Sunday, September 23, 2018

"Life Goes On" by Bucket Brigade at Art House North

New original musicals are my favorite thing, and a thing that's becoming more rare in the age of movie adaptations and jukebox musicals on Broadway. Fortunately we can look to #TCTheater for the remedy, including local company Bucket Brigade. They seem to love new original musicals as much as I do; they've created several, the most recent being Life Goes On, now playing at the charming Art House North in St. Paul's West 7th neighborhood. It's a beautiful story of grief, forgiveness, connection, love, and family. Told in 90 minutes with a cast of six and a three-piece band in a former church space, it's an intimate experience that's engaging and moving, and if you've lost someone (who hasn't?), could also be painful and/or cathartic. As I've been saying a lot lately, #bringtissues (maybe it's just me!) when you go to see this lovely and real new musical.

Life Goes On is not an adaptation of my favorite TV show from the early '90s starring Patti LuPone (that's an adaptation I would approve of!), rather it's the story of a family dealing with grief. One year after the unexpected death of their father, two adult daughters, who have been estranged since the funeral, come together at the home of their mother to mark the anniversary and figure out what to do with the ashes. Stacia (Vanessa Gamble, who co-wrote the music along with book and lyrics writer Jeremiah Gamble) is a trauma surgeon, and feels guilty that she couldn't predict her father's illness or prevent his death. She has withdrawn from the family and focused on her work as a way to deal with her grief. Her sister (Katie Consamus) is upset and hurt that she hasn't been around, and tries to heal the rift. Their mother (Janet Hanson) misses her husband terribly but is trying to move on with her life and is happy to have her girls home again. Making things more interesting is Dad's (played in flashbacks and memories by Bob Beverage) recently found birth mother, a Ukranian immigrant named Anya (Dee Noah), living at an assisted living facility under the care of aspiring nurse Sage (Falicia Cunningham). Stacia goes to meet Anya for the first time and discovers a lively spirit, a wise soul who helps her heal. These five very different women come together and find a connection, a way to help each other get through. Because life goes on.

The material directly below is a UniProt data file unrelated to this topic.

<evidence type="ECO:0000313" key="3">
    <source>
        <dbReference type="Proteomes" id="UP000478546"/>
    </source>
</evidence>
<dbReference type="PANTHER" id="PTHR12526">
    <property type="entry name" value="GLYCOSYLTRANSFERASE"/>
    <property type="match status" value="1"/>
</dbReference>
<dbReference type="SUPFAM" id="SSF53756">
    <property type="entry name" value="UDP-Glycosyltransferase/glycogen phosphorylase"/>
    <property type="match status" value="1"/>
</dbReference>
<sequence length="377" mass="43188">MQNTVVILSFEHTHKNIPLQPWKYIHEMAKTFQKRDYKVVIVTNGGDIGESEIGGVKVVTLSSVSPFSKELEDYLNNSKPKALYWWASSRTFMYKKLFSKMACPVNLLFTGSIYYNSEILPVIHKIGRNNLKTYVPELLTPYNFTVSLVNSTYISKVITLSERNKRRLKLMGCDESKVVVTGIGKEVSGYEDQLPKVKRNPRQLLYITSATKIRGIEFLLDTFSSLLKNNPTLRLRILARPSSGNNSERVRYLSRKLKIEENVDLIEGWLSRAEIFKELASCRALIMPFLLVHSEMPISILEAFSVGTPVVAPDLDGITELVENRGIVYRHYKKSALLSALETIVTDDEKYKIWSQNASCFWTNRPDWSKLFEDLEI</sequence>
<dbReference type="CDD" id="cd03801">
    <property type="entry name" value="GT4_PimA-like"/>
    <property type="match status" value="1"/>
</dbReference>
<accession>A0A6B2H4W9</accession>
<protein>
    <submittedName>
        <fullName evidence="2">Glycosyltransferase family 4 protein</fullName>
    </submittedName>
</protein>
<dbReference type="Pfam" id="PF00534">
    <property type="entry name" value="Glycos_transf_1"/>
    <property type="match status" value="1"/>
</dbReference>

the family unit (Katie Consamus, Janet Hanson, Bob Beverage,
and Vanessa Gamble, photo by Justin Cox)
This is a sweet, simple, relatable story, and while part of me wanted to know more about the how/when/where of a young Anya giving her baby up for adoption, and how she and said baby ended up living in the same town in America some 60 years later, another part of me was glad of the ambiguity and the succinct 90-minute run time of the show. Not everything needs to be spelled out, and for this story these details aren't important. What's important is this unexpected family finding each other and helping each other at a time of need.

The six-person cast is wonderful (where has Dee Noah been all my life?!) and they all work well together as a believable family unit under director Jeffrey S. Miller. Music Director and arranger Michael Pearce Donley leads the three-piece band (piano and two guitars in the side alcove) in this original score that spans several musical styles, including some Ukranian-sounding pieces. It's well-performed by the cast, no amplification needed in the intimate space of the former church. It's always kind of amazing what they can do with the small altar/stage space. Here just a gray table and chairs, with props hidden in trunks on either side, with a neutral background against which lights play, abstractly create the entire world of the play (scenic design by Katie Phillips, lighting design by Courtney Schmitz).

grandma Anya shares the joy and pain of life
(Dee Noah with Janet Hanson, Katie Cosamus,
and Falicia Cunnigham, photo by Justin Cox)
Life Goes On is a sweet little story filled with some simple but profound lessons about the joy and pain of life, being grateful for the moments we have, and the importance of sharing our stories. Continuing through October 13, with all tickets under $30.

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